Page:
Journal of Japanese Society of Nutrition and Food Science. 68(3):101-111. 2015.

Effect of Short- and Medium-chain Fatty Acid Intake on Cognitive Score Decline over 8 Years among Community-dwelling Elderly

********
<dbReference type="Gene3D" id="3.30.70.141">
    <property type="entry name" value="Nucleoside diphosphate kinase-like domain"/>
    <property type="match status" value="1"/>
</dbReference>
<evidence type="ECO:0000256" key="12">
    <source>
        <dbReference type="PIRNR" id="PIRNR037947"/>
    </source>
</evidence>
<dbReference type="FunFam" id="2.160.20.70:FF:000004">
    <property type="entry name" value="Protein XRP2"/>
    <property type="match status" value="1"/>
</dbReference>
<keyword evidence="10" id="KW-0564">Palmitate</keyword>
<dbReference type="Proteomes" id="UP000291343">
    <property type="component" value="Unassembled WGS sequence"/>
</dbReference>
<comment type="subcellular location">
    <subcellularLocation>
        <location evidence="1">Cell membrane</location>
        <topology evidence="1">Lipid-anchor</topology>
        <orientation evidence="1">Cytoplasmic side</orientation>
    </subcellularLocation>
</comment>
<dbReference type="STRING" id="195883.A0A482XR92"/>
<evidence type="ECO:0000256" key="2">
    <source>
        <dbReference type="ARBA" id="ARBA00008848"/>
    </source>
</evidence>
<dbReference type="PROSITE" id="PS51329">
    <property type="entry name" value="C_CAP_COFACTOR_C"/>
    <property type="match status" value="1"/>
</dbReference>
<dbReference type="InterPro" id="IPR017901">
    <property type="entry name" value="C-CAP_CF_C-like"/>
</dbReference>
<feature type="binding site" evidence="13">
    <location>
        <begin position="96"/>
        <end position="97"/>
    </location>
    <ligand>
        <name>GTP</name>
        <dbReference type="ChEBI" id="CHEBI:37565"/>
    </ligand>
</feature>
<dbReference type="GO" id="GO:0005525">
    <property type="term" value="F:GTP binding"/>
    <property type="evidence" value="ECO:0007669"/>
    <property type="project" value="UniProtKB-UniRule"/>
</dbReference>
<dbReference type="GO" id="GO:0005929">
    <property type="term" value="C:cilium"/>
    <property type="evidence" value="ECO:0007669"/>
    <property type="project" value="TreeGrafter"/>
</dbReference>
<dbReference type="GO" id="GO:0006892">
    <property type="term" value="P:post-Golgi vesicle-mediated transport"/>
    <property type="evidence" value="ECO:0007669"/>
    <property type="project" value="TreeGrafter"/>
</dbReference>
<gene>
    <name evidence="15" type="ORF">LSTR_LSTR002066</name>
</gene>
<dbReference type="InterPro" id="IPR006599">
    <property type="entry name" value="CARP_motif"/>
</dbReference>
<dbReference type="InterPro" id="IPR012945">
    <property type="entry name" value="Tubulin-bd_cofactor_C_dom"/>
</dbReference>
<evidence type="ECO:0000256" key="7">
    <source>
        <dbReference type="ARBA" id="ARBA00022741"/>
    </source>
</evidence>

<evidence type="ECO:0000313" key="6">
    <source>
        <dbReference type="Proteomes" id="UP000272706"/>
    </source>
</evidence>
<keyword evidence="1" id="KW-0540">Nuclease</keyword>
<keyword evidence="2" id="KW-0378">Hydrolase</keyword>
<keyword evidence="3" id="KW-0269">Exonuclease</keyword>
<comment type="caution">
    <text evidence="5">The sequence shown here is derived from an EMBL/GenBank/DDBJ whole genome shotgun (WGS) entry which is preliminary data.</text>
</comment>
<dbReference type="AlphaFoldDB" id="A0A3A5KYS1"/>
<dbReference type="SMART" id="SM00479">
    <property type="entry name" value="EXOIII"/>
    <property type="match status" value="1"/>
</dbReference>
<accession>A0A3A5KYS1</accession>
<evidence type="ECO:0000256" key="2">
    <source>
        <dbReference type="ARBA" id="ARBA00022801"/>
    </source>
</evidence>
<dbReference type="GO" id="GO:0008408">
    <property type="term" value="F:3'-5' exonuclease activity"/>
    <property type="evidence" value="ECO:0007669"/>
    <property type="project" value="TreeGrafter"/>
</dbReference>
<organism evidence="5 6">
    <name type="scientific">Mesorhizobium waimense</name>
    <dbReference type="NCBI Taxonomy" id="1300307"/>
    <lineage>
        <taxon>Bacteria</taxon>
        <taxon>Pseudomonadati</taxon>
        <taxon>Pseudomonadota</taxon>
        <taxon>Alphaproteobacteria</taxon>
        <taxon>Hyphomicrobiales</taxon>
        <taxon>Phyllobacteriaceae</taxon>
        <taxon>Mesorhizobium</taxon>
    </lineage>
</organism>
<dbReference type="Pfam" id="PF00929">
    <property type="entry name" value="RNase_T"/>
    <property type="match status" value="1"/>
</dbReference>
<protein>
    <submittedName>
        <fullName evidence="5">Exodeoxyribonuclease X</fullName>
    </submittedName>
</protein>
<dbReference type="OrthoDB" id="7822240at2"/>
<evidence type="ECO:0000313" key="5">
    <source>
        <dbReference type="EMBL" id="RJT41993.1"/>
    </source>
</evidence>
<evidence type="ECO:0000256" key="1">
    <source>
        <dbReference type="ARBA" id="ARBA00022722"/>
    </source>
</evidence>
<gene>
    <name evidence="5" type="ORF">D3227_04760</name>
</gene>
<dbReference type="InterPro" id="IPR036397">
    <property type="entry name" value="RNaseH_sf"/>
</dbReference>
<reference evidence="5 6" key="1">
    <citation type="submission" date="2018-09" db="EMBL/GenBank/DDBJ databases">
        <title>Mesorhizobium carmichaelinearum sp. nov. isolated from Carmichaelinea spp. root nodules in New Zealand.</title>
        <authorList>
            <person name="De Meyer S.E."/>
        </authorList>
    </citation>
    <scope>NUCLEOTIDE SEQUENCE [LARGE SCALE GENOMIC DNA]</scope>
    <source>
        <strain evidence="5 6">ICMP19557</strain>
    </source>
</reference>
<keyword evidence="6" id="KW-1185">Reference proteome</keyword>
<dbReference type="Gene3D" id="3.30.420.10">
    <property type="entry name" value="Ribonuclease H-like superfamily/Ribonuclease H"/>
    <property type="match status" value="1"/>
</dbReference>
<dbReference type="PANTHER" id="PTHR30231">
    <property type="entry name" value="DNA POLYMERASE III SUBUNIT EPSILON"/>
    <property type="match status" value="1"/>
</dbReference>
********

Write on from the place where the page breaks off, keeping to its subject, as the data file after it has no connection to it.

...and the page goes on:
Summary: To clarify any associations of short- and medium-chain fatty acid intake with cognitive decline, we studied 298 men and 272 women aged 60 years and older at the baseline who participated at least once in the follow-up study of the National Institute for Longevity Sciences - Longitudinal Study of Aging. Cognitive function was assessed using the Mini-Mental State Examination (MMSE). Nutritional intake was assessed using a 3-day dietary record. Cumulative data for participants with an MMSE score of >27 in the second wave (baseline) were analyzed using a generalized estimation equation. Multivariate-adjusted odds ratios (OR) and 95% confidence intervals (CI) for an MMSE score of <= 27 (cognitive score decline) in each study wave according to a 1 standard deviation (SD) increase of short-, medium-, and long-chain fatty acid intake at the baseline were estimated after adjusting for sex, age, follow-up time and other covariates. The multivariate-adjusted OR for a decline in MMSE score (<=27) was 0.86 (95%CI: 0.75-0.98) with a 1-SD increase intake of short-chain fatty acids (181 mg/day), 0.84 (0.74-0.95) for medium-chain fatty acids (232 mg/day), and 0.89 (0.76-1.04) for long-chain fatty acids. Short- and medium-chain fatty acid intake may prevent cognitive score decline in community-dwelling elderly.